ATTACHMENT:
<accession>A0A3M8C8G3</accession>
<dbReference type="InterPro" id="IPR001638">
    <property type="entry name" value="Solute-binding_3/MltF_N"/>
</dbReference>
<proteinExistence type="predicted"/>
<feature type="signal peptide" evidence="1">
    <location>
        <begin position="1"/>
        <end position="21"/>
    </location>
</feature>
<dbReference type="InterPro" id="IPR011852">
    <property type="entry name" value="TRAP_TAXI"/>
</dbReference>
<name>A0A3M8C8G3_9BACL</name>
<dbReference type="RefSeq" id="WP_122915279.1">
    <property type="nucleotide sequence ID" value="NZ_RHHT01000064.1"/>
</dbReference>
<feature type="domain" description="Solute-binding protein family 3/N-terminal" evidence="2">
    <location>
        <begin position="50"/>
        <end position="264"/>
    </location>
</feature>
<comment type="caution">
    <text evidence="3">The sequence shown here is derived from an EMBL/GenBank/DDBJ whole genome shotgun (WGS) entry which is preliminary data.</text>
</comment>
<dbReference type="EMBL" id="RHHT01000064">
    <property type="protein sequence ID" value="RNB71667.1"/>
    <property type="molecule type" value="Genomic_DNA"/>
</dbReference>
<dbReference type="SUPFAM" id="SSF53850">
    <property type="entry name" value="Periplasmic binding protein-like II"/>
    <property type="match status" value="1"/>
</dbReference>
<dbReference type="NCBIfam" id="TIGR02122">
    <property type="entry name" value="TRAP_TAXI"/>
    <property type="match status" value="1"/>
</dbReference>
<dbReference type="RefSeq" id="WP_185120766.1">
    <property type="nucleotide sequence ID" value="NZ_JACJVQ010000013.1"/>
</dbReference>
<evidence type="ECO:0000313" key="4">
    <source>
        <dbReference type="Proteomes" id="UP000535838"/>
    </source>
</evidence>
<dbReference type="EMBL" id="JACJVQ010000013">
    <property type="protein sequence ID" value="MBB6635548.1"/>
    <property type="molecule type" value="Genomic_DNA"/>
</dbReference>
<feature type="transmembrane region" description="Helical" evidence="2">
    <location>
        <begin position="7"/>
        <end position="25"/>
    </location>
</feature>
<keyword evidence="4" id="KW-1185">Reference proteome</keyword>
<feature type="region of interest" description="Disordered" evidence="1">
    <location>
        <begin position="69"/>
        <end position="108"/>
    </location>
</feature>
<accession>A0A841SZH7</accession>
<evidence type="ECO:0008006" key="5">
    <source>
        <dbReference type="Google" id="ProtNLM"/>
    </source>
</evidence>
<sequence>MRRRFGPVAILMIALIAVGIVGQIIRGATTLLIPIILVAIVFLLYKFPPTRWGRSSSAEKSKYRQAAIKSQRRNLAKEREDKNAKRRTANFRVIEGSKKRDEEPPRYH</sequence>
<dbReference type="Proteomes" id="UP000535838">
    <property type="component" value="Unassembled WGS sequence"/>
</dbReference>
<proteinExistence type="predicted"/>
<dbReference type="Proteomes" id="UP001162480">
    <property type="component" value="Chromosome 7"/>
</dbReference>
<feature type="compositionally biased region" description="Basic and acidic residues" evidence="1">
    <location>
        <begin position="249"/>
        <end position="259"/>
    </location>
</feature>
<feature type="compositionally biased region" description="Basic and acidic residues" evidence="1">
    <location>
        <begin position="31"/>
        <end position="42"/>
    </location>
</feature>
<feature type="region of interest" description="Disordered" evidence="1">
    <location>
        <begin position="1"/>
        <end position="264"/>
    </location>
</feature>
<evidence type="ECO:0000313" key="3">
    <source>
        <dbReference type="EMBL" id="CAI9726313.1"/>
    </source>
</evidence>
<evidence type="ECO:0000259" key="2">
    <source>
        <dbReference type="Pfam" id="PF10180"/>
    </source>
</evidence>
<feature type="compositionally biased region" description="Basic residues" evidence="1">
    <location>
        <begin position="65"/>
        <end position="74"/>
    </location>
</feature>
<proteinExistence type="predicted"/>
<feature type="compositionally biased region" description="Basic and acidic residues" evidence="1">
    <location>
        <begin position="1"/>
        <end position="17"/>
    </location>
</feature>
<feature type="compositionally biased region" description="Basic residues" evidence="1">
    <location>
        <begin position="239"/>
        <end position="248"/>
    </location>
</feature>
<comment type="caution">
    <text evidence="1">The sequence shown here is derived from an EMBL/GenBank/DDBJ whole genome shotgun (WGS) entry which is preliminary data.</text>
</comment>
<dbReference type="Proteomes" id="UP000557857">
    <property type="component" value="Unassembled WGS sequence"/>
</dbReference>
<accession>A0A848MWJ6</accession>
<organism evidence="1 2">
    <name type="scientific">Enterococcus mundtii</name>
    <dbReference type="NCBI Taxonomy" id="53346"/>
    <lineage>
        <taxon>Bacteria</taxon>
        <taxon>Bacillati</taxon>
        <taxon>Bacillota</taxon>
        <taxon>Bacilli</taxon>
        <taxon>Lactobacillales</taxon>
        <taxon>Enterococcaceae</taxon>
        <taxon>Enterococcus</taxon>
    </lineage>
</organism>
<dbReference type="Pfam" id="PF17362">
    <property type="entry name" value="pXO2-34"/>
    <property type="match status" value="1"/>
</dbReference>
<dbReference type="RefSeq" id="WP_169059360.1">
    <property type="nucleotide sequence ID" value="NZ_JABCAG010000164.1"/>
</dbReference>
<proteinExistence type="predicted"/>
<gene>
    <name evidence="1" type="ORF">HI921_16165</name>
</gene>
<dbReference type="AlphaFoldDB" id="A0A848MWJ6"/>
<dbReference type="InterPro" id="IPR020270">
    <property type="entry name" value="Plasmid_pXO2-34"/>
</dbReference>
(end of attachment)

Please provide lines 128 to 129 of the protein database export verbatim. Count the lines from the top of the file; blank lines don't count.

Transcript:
</comment>
<dbReference type="Proteomes" id="UP000557857">